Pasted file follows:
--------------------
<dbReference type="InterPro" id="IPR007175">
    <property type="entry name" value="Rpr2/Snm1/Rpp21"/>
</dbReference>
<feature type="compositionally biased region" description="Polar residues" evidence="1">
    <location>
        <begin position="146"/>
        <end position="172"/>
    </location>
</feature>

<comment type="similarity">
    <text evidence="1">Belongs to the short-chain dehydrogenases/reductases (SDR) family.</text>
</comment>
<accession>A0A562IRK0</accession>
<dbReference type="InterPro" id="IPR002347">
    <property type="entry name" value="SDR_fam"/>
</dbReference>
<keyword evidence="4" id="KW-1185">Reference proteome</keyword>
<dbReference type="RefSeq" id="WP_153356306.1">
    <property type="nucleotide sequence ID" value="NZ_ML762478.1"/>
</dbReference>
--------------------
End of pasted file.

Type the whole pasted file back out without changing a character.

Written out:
<dbReference type="InterPro" id="IPR007175">
    <property type="entry name" value="Rpr2/Snm1/Rpp21"/>
</dbReference>
<feature type="compositionally biased region" description="Polar residues" evidence="1">
    <location>
        <begin position="146"/>
        <end position="172"/>
    </location>
</feature>

<comment type="similarity">
    <text evidence="1">Belongs to the short-chain dehydrogenases/reductases (SDR) family.</text>
</comment>
<accession>A0A562IRK0</accession>
<dbReference type="InterPro" id="IPR002347">
    <property type="entry name" value="SDR_fam"/>
</dbReference>
<keyword evidence="4" id="KW-1185">Reference proteome</keyword>
<dbReference type="RefSeq" id="WP_153356306.1">
    <property type="nucleotide sequence ID" value="NZ_ML762478.1"/>
</dbReference>